Thank you, Prime Minister Rama, for giving me the floor today. And I’d like to welcome Albania on the start of your Security Council presidency, and thank you, more broadly, for the leadership role that Albania has played in the pursuit of accountability. Let me also join others today in extending our appreciation to President Donoghue, High Commissioner Bachelet, and Professor Akande for your interventions.
I’d also like to express on behalf of the United States my deepest condolences on the passing of Judge Antônio Augusto Conçado Trinidade, who ably served on the International Court of Justice since 2009. He will be dearly missed.
The United States will continue to be a strong supporter of meaningful accountability and justice for the victims of atrocities through appropriate mechanisms. Justice, accountability, and the rule of law are values we share, and which we continue to believe are best advanced together.
Genocide, war crimes, crimes against humanity, conflict-related sexual violence, and other gross violations of human rights law and serious violations of international humanitarian law undermine societies, destabilize nations and entire regions, and threaten international peace and security.
For the victims of genocide, crimes against humanity, and war crimes, urgency is an essential element in seeking justice. By holding perpetrators to account for their crimes, a measure of justice is provided to the victims and the loved ones they left behind. Holding perpetrators to account can also deter further atrocities.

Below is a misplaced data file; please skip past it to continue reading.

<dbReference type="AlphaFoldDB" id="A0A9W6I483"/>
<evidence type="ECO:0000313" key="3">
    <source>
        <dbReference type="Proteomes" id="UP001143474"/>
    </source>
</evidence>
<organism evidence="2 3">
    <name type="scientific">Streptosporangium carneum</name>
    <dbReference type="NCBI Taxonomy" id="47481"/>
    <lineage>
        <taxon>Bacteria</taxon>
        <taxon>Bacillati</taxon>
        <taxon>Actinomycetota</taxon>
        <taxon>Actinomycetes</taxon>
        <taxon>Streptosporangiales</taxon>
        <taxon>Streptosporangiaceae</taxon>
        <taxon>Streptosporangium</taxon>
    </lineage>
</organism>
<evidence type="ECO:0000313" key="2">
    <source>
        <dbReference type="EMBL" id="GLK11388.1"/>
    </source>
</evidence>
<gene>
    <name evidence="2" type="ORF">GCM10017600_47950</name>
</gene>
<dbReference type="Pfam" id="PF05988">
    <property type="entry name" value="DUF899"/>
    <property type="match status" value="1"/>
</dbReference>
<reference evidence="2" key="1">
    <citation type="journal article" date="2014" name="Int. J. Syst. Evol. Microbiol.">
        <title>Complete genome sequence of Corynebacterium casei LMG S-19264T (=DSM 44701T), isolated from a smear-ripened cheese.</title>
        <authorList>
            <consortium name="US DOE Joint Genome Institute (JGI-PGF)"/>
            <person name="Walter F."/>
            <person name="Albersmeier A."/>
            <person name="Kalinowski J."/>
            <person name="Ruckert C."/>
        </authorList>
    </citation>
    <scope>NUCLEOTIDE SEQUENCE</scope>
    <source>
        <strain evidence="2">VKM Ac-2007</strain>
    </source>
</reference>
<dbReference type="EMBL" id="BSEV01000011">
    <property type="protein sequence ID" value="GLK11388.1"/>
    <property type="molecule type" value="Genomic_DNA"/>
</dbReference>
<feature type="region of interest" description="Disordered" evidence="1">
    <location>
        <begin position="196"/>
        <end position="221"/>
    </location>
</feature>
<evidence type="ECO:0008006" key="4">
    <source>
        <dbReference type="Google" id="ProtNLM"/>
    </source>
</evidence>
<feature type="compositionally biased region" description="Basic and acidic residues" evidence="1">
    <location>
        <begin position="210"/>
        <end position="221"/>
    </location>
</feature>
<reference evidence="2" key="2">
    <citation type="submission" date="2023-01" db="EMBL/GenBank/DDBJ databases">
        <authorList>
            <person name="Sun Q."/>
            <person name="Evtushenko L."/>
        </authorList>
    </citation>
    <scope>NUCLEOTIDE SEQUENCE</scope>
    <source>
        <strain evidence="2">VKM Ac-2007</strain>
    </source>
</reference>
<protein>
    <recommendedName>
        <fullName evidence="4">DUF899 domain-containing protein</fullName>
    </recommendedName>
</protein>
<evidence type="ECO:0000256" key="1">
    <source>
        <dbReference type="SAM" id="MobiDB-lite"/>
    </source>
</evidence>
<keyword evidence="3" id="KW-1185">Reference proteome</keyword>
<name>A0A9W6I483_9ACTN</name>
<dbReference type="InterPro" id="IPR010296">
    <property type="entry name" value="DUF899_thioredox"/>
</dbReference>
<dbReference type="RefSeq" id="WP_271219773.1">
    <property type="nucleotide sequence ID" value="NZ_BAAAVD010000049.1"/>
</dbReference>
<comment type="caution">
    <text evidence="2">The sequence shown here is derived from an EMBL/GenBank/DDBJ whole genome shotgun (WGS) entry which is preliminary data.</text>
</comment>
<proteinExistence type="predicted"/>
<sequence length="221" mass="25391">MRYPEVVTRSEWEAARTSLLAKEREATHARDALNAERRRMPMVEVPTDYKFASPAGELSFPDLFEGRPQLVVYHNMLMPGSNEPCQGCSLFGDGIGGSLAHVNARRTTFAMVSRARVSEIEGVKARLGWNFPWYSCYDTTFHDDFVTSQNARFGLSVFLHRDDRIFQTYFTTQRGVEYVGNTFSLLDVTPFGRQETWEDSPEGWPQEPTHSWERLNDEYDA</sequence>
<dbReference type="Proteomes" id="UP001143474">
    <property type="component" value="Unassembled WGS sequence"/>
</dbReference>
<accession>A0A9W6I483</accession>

Unfortunately, we cannot have a discussion on accountability without acknowledging that it is now nearly 100 days since Russia’s unprovoked attack on Ukraine. In that time, we have witnessed Russian forces bombing maternity hospitals, train stations, apartment buildings and homes, and civilians killed even as they bicycled down a street.
We have received credible reports of Russian forces torturing and committing execution-style killings of people with their hands bound behind their back. We have received reports of women and girls being raped, some publicly, and children taken away to Russia and put up for adoption. And we know that Russian forces continue to deny safe passage to civilians fleeing violence and to humanitarian organizations trying to reach those in need.
Russia also continues to flagrantly disregard the International Court of Justice’s order of March 16, which requires Russia to suspend immediately its military operations in Ukraine.
This type of unprovoked assault on sovereignty and the international rules-based order is exactly what this body was created to prevent.
Those who perpetrated these crimes must be held to account. Our message to Russia’s military and political leadership is this: the world is watching you, and you will be held accountable.
The United States is working with our allies to support a broad range of international investigations into atrocities in Ukraine.
The European Democratic Resilience Initiative, which President Biden announced in March, will provide up to $320 million in new funding to support societal resilience and defend human rights in Ukraine, with a particular focus on accountability for war crimes and other atrocities committed by Russia’s forces in Ukraine.